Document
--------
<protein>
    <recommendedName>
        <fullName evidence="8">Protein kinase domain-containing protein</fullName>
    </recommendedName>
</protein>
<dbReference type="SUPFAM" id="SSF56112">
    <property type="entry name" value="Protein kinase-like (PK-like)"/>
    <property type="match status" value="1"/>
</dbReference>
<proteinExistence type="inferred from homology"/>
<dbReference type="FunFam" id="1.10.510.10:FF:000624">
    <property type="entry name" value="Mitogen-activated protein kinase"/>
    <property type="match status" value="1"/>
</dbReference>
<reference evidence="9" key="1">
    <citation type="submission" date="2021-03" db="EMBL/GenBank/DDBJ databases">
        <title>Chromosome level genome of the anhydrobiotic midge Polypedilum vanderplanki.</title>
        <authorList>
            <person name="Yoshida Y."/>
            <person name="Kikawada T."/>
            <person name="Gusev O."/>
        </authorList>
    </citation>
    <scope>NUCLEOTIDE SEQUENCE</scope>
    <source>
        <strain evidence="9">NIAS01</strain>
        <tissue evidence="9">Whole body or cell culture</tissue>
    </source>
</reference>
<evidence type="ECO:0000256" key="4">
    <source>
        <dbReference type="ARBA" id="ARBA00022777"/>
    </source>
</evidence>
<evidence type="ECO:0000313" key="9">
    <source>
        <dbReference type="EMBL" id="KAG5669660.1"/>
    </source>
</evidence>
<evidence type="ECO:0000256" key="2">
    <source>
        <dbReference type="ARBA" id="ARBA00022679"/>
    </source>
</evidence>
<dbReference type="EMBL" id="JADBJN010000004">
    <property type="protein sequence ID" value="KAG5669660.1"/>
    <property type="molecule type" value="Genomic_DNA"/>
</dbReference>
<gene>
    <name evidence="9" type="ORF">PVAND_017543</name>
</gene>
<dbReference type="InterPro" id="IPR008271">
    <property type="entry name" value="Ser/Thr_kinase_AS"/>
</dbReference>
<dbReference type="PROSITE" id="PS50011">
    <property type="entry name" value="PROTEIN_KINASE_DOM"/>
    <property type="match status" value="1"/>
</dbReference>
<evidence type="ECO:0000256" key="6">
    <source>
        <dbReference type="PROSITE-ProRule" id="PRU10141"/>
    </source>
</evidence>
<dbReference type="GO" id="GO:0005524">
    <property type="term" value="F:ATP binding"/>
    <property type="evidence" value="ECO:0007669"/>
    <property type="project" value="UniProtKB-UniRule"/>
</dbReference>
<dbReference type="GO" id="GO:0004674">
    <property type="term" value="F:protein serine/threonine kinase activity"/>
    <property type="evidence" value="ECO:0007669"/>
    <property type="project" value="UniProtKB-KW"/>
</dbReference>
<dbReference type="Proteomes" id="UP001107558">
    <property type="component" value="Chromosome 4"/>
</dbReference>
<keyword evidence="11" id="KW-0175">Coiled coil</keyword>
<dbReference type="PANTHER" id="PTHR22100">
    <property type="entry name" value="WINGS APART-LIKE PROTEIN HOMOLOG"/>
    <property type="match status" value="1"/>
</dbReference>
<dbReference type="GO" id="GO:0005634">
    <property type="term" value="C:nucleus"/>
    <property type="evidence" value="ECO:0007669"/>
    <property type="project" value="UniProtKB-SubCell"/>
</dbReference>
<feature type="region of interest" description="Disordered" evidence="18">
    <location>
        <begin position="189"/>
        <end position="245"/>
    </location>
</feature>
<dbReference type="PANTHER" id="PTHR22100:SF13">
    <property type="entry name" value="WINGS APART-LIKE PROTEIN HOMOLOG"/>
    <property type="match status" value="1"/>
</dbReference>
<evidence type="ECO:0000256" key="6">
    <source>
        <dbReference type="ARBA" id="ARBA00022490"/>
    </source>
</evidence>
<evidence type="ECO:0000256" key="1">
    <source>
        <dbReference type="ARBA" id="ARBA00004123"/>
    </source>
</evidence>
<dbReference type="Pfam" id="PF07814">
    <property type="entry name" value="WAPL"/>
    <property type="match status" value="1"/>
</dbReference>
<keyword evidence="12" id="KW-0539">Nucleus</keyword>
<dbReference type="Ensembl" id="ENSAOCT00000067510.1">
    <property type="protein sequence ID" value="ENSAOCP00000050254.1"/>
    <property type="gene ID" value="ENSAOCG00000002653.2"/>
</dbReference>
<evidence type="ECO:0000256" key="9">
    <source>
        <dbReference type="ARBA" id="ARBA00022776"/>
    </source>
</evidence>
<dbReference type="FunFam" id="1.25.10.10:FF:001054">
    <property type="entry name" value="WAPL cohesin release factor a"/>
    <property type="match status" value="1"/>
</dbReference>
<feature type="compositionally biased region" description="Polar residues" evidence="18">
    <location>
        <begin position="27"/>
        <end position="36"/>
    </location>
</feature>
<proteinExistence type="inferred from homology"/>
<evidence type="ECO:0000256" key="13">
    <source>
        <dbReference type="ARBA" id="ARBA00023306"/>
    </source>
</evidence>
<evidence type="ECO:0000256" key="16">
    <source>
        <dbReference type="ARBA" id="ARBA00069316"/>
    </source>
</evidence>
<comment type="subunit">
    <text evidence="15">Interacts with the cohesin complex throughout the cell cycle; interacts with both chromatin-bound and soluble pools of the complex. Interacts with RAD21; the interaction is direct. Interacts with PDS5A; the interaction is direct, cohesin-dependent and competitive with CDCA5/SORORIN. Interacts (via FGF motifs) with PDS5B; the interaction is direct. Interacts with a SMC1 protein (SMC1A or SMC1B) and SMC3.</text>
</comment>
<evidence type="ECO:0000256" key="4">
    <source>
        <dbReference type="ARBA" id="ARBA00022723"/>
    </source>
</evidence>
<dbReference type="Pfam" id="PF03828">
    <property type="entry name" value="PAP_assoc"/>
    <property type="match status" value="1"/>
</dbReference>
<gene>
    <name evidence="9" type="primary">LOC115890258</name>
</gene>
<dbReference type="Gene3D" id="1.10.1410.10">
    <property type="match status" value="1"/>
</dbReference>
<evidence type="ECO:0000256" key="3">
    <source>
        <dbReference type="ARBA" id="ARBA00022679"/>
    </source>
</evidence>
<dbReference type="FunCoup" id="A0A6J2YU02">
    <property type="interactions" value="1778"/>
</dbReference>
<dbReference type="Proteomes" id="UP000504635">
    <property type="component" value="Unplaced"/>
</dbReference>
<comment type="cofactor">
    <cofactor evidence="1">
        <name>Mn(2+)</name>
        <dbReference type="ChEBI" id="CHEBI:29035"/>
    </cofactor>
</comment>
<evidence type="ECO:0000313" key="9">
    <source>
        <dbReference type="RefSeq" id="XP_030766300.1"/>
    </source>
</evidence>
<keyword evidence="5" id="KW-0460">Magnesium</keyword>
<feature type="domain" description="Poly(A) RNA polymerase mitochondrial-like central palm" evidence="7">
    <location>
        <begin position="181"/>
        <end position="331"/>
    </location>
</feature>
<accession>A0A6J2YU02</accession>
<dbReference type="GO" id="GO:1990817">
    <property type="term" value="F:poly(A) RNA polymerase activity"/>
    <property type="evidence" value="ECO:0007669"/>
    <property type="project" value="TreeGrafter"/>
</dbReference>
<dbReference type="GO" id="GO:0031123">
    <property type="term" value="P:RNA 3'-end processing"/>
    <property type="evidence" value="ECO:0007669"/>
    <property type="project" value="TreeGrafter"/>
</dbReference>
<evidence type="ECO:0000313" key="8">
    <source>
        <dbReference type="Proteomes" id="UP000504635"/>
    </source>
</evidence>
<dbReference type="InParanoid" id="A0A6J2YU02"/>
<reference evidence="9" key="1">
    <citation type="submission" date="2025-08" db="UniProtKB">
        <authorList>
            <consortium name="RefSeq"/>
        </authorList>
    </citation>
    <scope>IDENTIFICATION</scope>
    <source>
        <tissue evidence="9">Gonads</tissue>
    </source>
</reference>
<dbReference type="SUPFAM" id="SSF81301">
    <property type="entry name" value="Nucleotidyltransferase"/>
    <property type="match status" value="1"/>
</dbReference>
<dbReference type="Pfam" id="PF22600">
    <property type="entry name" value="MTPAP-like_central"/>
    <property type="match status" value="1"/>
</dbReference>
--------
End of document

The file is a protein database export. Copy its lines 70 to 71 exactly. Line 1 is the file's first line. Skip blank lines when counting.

    <property type="term" value="F:protein serine/threonine kinase activity"/>
    <property type="evidence" value="ECO:0007669"/>